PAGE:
I have said on many occasions that done in the right way, combining educated opt in, location, interests and open to buy is very powerful. As I’ve said before, if Borders (I have  VIP Card on my key ring) sent me a notification saying that the new Stephen King Book 11/22/63 is in store and they will hold a copy for me with a special promotional offer for the next half hour, knowing that I am in the neighbourhood, I will probably go and buy it.

However, if they sent me the same message about the latest top 10 recommendations of a certain radio host were in stock, I would probably opt out of their service, even though I may at some stage have bought one of those books as a gift for my wife.

There are many ways to mine data about what people are buying and it doesn’t have to be down to product level, category level would be very powerful, and it amazes me that retailers don’t use this as a tool.

Profiling needs to be relatively smart and needs Business Analysts able to interpret information and look for trends and not make assumptions on the basis of one or two retail or other destination visits. Buying a hammer doesn’t make me a handyman, but buying tools on a regular basis would constitute a trend. Of course where someone lives can also be a valuable pointer and our new BIonaMAP application that I’ve blogged about before can provide valuable information in looking at trends from multiple people, especially when combined with data from the Department of Statistics Census which the application supports and Mesh Block and Area unit level.

Recommendations are powerful. In 2009 Nielsen’s released the results of a study that said that 90% of consumers trusted recommendations from people they know, 70% trusted recommendations from people who post them online and 24% trusted text ads that appeared on their mobiles. There are many ways to encourage people to comment on products or locations in a mobile environment. Some organisations worry about what people will say about them, but if that is the case, perhaps they have some work to do and better to know what they are saying and be able to engage with them, or as was agreed at the last Social Media Club meeting in Auckland, the common scenario is that if someone criticises a business in an online forum, others very quickly come to its defence. In a closed environment it is of course much easier to encourage the behaviour you are looking for from participants by providing them with the value they want. This can be done by rewards such as points for participation, bribes such as prizes and by engaging and showing an interest in them.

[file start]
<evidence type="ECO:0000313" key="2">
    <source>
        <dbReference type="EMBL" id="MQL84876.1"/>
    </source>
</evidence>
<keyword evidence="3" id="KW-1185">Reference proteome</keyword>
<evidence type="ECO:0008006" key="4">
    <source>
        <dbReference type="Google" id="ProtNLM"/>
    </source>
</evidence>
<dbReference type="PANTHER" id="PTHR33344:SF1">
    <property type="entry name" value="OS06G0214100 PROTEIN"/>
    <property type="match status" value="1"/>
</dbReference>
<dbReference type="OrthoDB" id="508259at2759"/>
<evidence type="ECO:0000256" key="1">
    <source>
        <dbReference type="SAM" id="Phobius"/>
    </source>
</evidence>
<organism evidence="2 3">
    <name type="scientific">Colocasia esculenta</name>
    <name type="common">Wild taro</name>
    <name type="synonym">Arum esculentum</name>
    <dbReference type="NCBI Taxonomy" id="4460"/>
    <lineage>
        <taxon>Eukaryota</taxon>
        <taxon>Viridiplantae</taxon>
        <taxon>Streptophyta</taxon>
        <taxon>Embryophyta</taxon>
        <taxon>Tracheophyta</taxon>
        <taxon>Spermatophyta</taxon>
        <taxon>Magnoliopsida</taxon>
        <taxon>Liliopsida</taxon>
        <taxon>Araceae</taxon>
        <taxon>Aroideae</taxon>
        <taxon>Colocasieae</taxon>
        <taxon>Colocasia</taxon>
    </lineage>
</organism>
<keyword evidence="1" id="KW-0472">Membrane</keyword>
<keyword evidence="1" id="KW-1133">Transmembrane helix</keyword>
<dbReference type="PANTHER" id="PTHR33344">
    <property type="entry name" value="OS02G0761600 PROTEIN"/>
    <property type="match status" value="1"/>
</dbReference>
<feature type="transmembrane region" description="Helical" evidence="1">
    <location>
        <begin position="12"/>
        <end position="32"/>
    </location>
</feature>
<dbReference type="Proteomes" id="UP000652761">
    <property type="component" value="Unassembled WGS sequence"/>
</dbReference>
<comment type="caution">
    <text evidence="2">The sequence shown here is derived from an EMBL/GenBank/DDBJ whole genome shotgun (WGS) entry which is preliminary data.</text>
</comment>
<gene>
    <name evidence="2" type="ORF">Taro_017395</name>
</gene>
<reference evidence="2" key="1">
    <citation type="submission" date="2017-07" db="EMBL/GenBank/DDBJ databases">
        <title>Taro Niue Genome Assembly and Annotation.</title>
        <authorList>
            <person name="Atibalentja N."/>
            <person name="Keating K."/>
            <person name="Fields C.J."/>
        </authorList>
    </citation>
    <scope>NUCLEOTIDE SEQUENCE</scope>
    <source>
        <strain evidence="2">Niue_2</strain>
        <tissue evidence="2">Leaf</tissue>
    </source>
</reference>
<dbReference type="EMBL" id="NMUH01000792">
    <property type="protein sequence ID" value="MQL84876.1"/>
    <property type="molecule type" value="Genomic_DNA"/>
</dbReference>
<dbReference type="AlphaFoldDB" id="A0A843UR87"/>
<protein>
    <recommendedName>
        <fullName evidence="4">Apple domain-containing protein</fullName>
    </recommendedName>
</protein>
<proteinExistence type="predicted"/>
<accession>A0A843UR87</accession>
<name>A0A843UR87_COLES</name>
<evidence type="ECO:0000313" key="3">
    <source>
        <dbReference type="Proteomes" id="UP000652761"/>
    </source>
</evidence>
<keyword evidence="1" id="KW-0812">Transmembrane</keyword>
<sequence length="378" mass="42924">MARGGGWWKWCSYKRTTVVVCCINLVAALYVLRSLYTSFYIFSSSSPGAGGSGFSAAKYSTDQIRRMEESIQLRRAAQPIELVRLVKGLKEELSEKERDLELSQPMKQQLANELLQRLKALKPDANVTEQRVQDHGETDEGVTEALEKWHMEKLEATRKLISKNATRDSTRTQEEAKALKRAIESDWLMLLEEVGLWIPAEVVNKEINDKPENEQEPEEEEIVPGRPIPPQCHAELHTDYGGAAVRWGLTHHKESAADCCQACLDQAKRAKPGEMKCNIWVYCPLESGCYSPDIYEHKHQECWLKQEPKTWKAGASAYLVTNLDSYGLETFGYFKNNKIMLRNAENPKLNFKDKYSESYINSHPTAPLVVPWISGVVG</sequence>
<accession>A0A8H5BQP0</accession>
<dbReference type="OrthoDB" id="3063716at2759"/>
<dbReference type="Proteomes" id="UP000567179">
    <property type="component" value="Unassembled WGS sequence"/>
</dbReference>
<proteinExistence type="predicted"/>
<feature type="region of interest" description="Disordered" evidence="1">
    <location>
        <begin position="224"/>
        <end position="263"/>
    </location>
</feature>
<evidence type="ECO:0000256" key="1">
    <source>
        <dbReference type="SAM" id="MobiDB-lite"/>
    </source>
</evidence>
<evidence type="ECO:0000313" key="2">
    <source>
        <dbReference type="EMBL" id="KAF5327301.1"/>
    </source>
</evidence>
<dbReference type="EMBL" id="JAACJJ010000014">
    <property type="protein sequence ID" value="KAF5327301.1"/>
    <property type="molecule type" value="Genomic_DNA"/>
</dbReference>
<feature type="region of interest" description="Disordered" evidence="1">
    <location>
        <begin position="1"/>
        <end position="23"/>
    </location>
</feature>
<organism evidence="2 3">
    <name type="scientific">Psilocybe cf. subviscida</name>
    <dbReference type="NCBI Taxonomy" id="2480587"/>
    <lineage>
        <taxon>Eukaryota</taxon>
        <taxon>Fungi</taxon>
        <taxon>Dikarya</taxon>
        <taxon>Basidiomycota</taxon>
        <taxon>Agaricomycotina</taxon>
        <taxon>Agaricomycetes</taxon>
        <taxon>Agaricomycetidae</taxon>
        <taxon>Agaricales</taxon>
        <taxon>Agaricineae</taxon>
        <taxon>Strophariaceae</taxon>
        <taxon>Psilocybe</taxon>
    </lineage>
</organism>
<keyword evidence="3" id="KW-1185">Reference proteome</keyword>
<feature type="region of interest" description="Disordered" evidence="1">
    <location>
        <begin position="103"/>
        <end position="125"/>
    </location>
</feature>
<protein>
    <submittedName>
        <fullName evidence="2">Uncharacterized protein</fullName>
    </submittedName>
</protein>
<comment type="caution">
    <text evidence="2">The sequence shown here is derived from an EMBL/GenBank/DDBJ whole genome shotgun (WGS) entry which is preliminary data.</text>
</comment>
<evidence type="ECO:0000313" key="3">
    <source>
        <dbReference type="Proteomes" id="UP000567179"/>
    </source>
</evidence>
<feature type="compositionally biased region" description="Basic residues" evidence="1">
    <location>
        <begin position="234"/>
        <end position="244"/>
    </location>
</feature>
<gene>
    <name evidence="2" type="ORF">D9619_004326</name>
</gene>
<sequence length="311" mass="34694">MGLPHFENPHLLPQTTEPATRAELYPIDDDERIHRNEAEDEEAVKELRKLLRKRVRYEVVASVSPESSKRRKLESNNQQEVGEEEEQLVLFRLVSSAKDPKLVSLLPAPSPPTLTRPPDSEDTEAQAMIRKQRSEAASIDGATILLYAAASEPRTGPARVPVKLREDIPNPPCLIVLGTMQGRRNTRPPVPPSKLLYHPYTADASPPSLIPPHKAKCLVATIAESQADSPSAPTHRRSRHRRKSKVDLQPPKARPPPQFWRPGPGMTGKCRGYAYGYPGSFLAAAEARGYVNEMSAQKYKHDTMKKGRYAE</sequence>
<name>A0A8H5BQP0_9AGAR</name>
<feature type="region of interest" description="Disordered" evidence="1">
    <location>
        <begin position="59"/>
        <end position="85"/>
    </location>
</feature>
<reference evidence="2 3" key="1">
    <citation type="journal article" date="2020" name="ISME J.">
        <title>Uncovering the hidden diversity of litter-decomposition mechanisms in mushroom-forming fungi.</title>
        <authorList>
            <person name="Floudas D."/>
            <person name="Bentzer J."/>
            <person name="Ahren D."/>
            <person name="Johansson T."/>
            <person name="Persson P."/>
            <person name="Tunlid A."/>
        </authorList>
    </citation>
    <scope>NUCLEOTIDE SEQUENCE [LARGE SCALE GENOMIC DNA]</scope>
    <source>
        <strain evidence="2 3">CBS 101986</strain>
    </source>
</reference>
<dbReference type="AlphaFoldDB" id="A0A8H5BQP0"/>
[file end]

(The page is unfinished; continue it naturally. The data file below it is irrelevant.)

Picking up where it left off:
It has been expressed to me that social media requires additional resources and expertise often not available within destination businesses, particularly retail. Yes it does, the key cost is time and you do need someone who knows what they are doing, but what does traditional advertising cost. If you buy a reasonable sized advertisement in a newspaper, or get an agency to generate letter box mail, what does it cost for creative, artwork, printing and distribution? How many hours of a person’s time would that buy? It’s just another tool and the great thing is that to test the market using services like Foursquare, Facebook and Twitter is that you can try them for free. Add location in an app or mobile web site does involve cost, but done well the return can be huge.

Socialisation offers many more exciting opportunities, but to find out what I am talking about, you will have to come back for the next blog. Please feel free to add your comments in the meantime.

September 27, 2011 Posted by | Business Analytics, Business Intelligence, Data Mining, Loyalty Card, proximity based marketing, Retail, Social Media | , , , , , , , , , , , , , , , | Leave a comment